‘The Pleasure of His Company’ is a buffet of comedy
Anita Loos, acclaimed American screenwriter, playwright and author, once said this about charm: “Without it, America would be grim.” There is nothing grim about the Old Globe’s current production of “The Pleasure of His Company,” and Patrick Page, one of the leads in the comedy, runs a close race with Clark Gable as a character full of charm.
Page plays Biddeford “Pogo” Poole, an absentee father of 15 years to his only daughter, San Francisco debutante Jessica Poole. Her mother, Katharine (Ellen Karas), has remarried noted attorney Jim Dougherty (Jim Abele), who has raised Jessica as his own. Jessica is about to marry rancher Roger Henderson (Matt Biedel) and preparations are in full swing for a swanky wedding.
Jessica hasn’t seen her father since she was a young girl, but feels she knows everything about the international playboy through clippings she’s kept in an album.
Because the family never knows where to reach Poole, they never expect the wedding invitation to reach him. Much to Katharine’s horror, but Jessica’s exuberant joy, Poole shows up and moves into Jim’s historical San Francisco home.
The family affair-themed play was written by Samuel Taylor (screenwriter of the film “Vertigo”) with Cornelia Otis Skinner. The Globe production, directed by Darko Tresnjak, is the first revival of the play since its Broadway debut in 1958. It became a film in 1961 with Fred Astaire and Debbie Reynolds in the leads.
“The Pleasure of His Company” is a cornucopia of delight. Most impressive is the set designed by Alexander Dodge. The curtain opens to reveal a thin curtain resembling an historical picture frame which rises to reveal a beautiful living room and sweeping staircase of the Dougherty’s historic Victorian home. There are many exquisite items in the room – the window with an awesome view of the Golden Gate Bridge, the window’s decor, the room’s wood trimming, the mirrors – all superbly impressive.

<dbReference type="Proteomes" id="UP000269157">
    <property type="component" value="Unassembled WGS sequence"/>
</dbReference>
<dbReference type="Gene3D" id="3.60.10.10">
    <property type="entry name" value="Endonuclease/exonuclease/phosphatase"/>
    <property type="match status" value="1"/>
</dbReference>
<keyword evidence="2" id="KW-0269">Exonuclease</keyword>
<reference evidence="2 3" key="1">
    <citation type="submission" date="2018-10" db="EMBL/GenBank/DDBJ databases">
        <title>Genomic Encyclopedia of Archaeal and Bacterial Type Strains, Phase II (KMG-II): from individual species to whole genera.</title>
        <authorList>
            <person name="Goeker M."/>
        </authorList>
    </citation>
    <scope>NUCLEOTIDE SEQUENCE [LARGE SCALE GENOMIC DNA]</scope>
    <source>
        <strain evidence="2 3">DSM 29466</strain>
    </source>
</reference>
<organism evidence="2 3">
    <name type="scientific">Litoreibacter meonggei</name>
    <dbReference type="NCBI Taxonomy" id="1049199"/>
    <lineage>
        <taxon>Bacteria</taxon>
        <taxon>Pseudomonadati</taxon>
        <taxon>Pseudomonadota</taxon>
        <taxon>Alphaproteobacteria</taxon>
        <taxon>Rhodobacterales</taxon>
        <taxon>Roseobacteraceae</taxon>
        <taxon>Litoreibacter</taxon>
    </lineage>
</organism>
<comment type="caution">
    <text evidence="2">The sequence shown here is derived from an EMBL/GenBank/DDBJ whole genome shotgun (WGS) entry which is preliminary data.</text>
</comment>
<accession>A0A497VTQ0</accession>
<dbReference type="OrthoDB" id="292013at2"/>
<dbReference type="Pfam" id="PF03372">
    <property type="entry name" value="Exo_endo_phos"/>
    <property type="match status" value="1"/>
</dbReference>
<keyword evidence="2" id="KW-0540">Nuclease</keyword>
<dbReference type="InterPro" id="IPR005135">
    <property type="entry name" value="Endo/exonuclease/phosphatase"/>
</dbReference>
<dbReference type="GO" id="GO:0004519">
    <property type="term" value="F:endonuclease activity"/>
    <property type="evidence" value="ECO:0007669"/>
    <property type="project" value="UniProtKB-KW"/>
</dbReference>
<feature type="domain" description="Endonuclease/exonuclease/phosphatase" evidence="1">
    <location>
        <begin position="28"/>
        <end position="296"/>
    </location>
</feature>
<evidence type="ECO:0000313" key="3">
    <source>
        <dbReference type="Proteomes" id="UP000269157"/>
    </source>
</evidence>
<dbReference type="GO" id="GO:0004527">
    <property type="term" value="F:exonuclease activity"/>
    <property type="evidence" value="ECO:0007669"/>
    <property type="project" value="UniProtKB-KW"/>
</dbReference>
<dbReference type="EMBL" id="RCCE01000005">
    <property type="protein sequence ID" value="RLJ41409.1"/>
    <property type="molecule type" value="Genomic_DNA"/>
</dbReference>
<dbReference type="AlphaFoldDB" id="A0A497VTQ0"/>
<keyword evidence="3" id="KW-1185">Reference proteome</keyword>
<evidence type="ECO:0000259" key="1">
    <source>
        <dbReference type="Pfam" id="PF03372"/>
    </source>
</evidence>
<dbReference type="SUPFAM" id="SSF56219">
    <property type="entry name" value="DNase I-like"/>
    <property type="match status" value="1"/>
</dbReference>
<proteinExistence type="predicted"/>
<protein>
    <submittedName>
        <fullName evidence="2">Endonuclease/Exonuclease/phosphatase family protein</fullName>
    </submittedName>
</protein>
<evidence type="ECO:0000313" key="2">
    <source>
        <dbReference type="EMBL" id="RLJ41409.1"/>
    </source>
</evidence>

The story is a simple one, but this cast builds it into a compelling drama that Taylor has laced with wonderful dialogue and much humor. Neither Jim nor Rodger are happy to meet the infamous Poole. Jim’s tolerance of him trying to woo Katharine is short lived while Roger can’t bear that Jessica is considering postponing the wedding to travel around the world with her father.
Rounding out some of the more comedic roles are Sab Shimomo as Toi, the family’s servant, and Mackenzie Savage as Katharine’s witty father, Ted. Page is perfect as the amusing and conniving Poole. He charms Jessica into thinking they can recapture their lost years together. He reminds Katharine what she once saw in him and he convinces Toi perhaps he would like to travel the world with him as well.
Credit must also go to lighting designer York Kennedy and sound designer Paul Peterson whose work on the stage is very impressive. The sound artfully becomes a character in the play as Jessica and Poole recapture memories about the sounds of the boat horns during the fog on the bay.
There are lessons to learn by all the characters in “The Pleasure of His Company.” And when they’re delivered in a buffet of comedy, it’s a real treat for playgoers.
The play runs through Aug. 10. More information: (619) 23-GLOBE, www.TheOldGlobe.org.
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